Preparing cruise lines, ports and destinations for the next day of cruising. This is the theme of the latest study by PortEconomics members Thanos Pallis, Gordon Wilmsmeier and Giovanni Satta, to be published as the introductory article of a thematic volume of the scholarly journal Research in Transport Business and Management.
“The outbreak of COVID-19 was the first consequential crisis of a major scale that modern cruise shipping faced. In February-March 2020, COVID-19 outbreaks associated with three cruise ship voyages caused more than 800 confirmed cases among passengers and crew. As a result, the industry voluntarily suspended worldwide operations, procuring a hiatus that in several parts of the world lasted approximately 18 months. 2020 was the most disastrous year in cruise shipping history, with the number of people that decided to cruise dropping to just above 7 million. This number represented a 75% drop in traffic. In late 2022, however, it is evident that this reversal was only temporal. Cruise lines have resumed operations worldwide, steadily returning to at least the level of activities observed in the pre-pandemic period. In addition, several cruise ports or terminal operators have announced expectations for a further increase in hosted activities.
The magnitude of this return indicates that the faster growth pace than that of other transport or tourism industries (MacNeill and Wozniak, 2018) remains. The seemingly unstoppable globalisation of tourism supports this pace in terms of both the supply (offer of cruises and destinations) and the demand (number of passengers and source markets). Regional variants exist, and the fundamentals of evolution differ around the globe, as revealed when comparing the details in the traditional Caribbean and North American markets with the maturing European markets or the booming Asian or the comparatively smaller in size Australian and Latin America markets (Pallis and Vaggelas, 2020). Intra-regional dynamics produce substantial shifts in multi-port cruise regions (i.e., the Mediterranean Sea – see: Pallis and Arapi, 2016). Yet, the global nature of modern cruising is indisputable.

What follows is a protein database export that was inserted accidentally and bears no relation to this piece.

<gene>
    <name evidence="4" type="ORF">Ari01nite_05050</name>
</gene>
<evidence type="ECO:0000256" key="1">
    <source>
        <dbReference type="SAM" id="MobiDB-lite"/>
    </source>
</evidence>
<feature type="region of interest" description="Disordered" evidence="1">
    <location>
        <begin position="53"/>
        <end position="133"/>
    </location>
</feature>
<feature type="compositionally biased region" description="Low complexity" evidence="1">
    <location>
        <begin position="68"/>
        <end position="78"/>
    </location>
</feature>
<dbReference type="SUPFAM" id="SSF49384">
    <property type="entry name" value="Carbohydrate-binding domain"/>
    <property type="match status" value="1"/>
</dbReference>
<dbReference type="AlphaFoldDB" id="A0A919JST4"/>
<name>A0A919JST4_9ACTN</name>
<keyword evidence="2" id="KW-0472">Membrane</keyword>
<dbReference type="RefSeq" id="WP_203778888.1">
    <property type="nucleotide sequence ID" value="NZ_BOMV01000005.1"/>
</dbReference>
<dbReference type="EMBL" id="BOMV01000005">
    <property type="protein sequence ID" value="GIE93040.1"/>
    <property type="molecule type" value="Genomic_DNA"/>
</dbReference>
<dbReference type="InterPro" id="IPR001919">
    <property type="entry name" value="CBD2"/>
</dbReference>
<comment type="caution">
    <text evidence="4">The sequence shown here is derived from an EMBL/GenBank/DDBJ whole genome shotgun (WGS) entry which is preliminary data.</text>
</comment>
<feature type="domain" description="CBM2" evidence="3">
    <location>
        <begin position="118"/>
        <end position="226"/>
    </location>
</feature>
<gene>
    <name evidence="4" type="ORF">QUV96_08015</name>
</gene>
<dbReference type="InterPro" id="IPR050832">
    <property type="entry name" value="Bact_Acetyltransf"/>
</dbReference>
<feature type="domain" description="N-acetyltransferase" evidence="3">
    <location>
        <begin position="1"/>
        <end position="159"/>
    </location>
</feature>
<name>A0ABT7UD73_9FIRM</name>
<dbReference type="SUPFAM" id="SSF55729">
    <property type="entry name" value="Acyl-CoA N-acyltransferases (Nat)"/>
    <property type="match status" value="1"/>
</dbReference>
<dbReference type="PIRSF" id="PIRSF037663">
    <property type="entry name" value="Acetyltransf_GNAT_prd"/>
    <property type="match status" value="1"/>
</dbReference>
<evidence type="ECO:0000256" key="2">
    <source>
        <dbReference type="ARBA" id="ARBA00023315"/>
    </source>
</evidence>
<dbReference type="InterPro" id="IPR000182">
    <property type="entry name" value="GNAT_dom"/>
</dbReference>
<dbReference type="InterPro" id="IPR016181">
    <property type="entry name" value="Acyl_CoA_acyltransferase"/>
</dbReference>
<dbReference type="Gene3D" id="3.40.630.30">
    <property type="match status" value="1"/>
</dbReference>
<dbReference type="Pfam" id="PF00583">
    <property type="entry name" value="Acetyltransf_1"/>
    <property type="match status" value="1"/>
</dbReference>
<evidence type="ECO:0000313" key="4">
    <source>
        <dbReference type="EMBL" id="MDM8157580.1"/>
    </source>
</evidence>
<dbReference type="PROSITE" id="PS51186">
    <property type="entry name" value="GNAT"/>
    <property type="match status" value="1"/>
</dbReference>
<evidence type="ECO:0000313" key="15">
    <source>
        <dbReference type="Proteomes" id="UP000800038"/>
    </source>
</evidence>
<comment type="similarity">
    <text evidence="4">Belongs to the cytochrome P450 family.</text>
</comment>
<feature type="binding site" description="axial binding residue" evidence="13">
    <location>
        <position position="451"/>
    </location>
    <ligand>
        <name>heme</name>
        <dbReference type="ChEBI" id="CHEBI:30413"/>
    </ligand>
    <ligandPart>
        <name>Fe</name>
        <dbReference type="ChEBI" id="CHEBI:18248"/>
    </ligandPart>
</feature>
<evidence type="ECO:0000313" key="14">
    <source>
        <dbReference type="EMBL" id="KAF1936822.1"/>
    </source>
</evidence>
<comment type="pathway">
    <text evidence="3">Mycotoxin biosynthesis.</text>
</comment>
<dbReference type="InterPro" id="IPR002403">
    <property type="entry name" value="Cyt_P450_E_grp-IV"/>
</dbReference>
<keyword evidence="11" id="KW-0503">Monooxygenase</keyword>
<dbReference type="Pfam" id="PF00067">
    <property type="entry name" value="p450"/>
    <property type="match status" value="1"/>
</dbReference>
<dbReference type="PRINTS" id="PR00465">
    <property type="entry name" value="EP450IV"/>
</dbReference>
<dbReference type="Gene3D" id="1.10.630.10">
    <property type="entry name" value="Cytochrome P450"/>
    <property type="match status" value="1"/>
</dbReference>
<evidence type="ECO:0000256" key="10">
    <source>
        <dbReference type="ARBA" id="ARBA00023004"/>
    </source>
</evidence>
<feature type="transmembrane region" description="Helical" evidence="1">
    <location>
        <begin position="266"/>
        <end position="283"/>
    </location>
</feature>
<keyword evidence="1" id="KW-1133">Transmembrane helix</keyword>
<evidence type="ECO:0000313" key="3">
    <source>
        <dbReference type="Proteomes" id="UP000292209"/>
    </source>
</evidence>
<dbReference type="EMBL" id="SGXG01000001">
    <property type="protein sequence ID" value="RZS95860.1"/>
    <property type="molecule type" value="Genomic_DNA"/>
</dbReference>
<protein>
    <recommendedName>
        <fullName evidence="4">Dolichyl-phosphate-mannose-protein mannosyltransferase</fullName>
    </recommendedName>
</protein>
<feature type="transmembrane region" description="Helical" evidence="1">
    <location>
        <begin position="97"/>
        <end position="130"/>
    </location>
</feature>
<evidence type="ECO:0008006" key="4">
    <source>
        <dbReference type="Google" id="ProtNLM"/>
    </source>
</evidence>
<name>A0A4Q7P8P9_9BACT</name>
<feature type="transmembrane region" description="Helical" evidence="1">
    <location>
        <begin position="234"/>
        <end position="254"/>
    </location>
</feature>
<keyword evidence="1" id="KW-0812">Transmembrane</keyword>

Of similar global nature are the emerging questions that are linked with the evolution of cruise shipping, ports, and the destinations hosting them. In fact, in the immediate pre-pandemic years, cruise activity expansion had already been associated with several issues of a very different nature, all related to the sustainable presence of cruise vessels and passengers on a local scale. On the one hand, there are questions servicing the quest for competitiveness and furthering market expansion, satisfying the will of cruise lines, cruise ports, and most destinations for increasing existing cruise activities. Especially as cruise tourism is progressively interconnected with new forms of marine and coastal tourism and, thus, positive spillovers with local economies could be achieved via destination management and marketing. On the other hand, related broader questions on the environmental and social sustainability of tourism expansion have led to considerations of the role of cruise tourism in the saturation of tourist areas and other externalities. In the advent of the pandemic, as cruise activities were expanding and diversifying globally, controversies arose, creating several economic, environmental, and social challenges for cruise lines, ports, destinations, and broader communities.
➡️ You might freely access & download the study here: Link
➡️ To cite the article: Pallis A.A., Wilmsmeier G. and Satta G. (2022). Preparing cruise lines, ports, and destinations for the next day of cruising, Research in Transportation Business and Management, 1-7.
➡️ Enjoy the reading. !!